A three-judge panel on the U.S. District Court of Northern Alabama has struck down that state’s latest map of Congressional districts for failing to comply with the 1965 Voting Rights Act.
In an order released Tuesday, the judges stated that they are “deeply troubled that the State enacted a map that the State readily admits does not provide the remedy we said federal law requires.”
In a 5-4 ruling in June, the U.S. Supreme Court struck down a previous version of Alabama’s Congressional map, with Chief Justice John Roberts and Justice Brett Kavanaugh, both conservatives, joined the Court’s three liberal Justices in the majority.
Even though more than one-fourth of the state’s population is Black, the way the district lines were drawn, minority voters would only have a realistic chance of electing the candidate of their choice in one of Alabama’s seven Congressional districts. The Supreme Court had sided with the district court’s earlier ruling that said Alabama should have created two compact Congressional districts with a majority or close to a majority of Black voters, not one.
The map that the state drew up after the Supreme Court’s ruling also did not include the two required majority-Black voter Congressional districts.
“We are not aware of any other case in which a state legislature—faced with a federal court order declaring that its electoral plan unlawfully dilutes minority votes and requiring a plan that provides an additional opportunity district—responded with a plan that the state concedes does not provide that district,” the U.S. District Judges wrote in their Tuesday ruling.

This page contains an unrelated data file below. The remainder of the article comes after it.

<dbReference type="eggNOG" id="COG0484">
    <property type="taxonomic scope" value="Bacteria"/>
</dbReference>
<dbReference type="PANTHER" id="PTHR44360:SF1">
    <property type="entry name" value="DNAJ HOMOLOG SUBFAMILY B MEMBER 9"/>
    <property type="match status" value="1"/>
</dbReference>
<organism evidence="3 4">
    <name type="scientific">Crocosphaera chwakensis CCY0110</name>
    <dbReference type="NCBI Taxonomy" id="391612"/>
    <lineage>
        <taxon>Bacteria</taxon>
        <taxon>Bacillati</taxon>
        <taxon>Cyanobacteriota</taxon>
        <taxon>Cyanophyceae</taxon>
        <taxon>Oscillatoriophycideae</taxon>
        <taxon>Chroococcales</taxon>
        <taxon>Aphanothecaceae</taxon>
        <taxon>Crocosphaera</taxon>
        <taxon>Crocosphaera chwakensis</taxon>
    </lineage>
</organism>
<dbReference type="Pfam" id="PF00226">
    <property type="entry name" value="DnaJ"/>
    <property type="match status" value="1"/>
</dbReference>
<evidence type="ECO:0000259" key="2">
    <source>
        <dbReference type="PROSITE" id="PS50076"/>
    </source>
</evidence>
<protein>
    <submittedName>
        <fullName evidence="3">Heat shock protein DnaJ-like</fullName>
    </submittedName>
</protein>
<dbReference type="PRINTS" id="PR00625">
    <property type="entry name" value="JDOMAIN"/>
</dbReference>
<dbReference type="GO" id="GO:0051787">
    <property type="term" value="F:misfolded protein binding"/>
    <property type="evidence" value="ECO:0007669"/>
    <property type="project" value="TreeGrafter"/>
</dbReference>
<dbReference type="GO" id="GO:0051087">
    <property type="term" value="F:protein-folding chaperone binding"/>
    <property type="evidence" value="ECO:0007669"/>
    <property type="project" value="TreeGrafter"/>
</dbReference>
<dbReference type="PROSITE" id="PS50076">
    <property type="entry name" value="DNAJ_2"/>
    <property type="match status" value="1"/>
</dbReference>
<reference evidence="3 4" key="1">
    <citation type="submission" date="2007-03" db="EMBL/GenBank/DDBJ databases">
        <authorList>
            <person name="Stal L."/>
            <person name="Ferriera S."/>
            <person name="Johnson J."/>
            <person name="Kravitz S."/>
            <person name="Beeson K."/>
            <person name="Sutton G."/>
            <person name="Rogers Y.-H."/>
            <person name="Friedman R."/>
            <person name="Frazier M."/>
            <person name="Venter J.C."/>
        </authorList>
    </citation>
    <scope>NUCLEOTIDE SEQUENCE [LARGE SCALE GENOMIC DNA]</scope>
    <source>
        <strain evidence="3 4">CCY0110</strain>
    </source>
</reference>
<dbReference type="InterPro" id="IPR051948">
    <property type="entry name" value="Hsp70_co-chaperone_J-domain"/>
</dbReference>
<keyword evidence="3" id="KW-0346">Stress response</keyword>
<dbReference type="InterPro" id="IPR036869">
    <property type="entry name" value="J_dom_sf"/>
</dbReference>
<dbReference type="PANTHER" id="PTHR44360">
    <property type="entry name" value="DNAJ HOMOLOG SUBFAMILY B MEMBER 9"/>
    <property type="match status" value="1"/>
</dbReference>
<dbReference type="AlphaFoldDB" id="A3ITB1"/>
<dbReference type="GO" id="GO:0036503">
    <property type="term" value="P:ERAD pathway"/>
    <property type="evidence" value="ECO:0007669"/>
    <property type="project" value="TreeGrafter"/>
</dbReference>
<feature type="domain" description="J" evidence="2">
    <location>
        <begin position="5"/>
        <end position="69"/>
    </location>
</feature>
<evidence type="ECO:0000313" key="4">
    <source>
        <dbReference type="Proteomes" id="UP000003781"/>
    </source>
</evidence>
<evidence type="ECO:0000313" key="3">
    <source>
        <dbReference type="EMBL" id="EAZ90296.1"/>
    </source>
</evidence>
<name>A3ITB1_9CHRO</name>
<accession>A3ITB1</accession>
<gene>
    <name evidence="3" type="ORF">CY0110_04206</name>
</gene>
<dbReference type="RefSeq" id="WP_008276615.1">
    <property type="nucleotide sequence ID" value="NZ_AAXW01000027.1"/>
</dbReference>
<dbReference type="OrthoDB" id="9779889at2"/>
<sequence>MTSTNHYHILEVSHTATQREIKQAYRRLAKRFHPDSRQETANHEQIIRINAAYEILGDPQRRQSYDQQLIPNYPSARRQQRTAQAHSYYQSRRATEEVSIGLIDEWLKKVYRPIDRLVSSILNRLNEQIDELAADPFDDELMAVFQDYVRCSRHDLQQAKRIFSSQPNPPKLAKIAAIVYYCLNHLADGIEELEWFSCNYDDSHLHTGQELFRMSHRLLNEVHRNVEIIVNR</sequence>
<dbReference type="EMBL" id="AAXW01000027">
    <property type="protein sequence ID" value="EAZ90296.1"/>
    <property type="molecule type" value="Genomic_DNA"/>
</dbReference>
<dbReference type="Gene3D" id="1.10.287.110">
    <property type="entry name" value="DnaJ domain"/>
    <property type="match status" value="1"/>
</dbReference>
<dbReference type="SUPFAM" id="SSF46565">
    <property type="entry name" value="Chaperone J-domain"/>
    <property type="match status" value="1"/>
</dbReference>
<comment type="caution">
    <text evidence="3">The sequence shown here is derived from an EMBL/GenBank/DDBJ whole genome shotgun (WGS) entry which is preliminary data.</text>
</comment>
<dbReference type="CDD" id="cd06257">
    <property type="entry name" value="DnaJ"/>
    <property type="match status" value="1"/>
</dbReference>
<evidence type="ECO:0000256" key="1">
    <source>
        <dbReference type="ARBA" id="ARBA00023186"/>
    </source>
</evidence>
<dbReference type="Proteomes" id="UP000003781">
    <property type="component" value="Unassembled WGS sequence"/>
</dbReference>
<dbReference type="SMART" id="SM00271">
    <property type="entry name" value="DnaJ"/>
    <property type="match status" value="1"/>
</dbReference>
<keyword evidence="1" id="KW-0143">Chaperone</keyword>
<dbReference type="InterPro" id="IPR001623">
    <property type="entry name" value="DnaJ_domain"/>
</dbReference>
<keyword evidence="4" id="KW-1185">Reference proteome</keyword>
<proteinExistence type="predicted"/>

The judges added, “The law requires the creation of an additional district that affords Black Alabamians, like everyone else, a fair and reasonable opportunity to elect candidates of their choice. The 2023 Plan plainly fails to do so.”
As a result, the judges have assigned court-appointed experts to draw three different proposed maps, all of which will include two districts where Black voters have a realistic opportunity to elect their preferred candidates. The proposed maps must be submitted to the court by September 25, and a hearing on arguments for and against the proposals will take place October 3.
Alabama is facing a looming deadline ahead of next year’s elections. The state’s Secretary of State Wes Allen (R) has told the judges that finalizing a redistricting plan by October 1 “would provide enough time to reassign voters, print and distribute ballots, and otherwise conduct the forthcoming 2024 primary elections based on the new map.”
Meanwhile, a court trial about the map Alabama wants to use for its 2026 elections is still pending.